Now, you may say to yourself, isn’t this a cheap way to not do any work? And I say to you… maybe. But also, let me put it this way. GIF hunting is hard. GIF making is hard. GIF editing is hard. Achieving proper context is hard. All of this is hard. That’s what she said. Hey-ohhh. But yeah, enjoy the show. Or don’t. It’s the last one this season, so really, do whatever you want. After all, that’s what I did. Here’s what I noticed yesterday:Please, blog, may I have some more?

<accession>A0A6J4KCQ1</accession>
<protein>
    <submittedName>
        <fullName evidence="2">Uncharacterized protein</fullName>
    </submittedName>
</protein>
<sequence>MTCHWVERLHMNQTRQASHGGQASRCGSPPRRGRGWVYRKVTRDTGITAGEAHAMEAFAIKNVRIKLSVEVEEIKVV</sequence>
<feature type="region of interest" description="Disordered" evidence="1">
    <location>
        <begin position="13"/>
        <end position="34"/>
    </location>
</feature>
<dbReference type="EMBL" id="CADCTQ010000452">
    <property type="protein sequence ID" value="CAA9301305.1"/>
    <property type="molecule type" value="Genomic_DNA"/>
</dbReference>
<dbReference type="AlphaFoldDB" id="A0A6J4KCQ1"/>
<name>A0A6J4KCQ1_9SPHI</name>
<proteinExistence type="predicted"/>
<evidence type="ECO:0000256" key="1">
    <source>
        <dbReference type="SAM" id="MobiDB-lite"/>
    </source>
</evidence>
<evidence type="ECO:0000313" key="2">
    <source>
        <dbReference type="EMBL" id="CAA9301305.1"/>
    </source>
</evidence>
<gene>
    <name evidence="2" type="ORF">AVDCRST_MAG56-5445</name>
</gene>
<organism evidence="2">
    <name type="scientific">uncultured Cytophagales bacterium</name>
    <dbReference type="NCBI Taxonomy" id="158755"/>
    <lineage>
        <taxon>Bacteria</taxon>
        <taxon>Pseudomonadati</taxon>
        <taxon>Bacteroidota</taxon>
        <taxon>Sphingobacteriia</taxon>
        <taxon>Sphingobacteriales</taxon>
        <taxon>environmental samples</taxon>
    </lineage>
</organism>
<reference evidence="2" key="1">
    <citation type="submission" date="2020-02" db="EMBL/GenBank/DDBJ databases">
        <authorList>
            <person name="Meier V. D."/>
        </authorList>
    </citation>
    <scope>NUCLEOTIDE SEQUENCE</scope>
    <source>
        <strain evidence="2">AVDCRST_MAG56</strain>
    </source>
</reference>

I’d say Alex Cobb was fantastic again last night, but I have to pay David Stern a nickel to use the word fantastic and money is tight, yo. If it wasn’t for the ball off his melon, The Tampa Bay Peach would’ve been a top 15 starter this year. I’m currently debating if Cobb is going to be in my top 15 for 2014 fantasy baseball. (What I mean by debating is I have three monkeys stand against a wall with signs that read, “Yay,” “Nay” and “Let Rudy decide.” Ling Ling, put down the sign until I ask the question. Ling Ling! Hard to find a well-trained monkey nowadays. His K-rate wasn’t otherworldly like I prefer my beefcake starters. It ended the year at 8.41 K/9. That is ace-ish, but not straight aces rollin’ through Compton flashing signs. His walk rate was 2.83. Again, it’s solid, I’d like to see better on that. Now his ERA ended up being 2.76, but his xFIP was 3.02. That’s not shabby at all. That’s right around Jose Fernandez, Chris Sale and Anibal Sanchez. Guys with seasons you would hump if a ‘season’ wasn’t an amorphous thing. For 2014, I think Cobb’s gonna be right around 15-20 overall for starters, which does mean Cobb is ready to emerge from the husk. Zadow! Anyway, here’s what else I saw yesterday in fantasy baseball:Please, blog, may I have some more?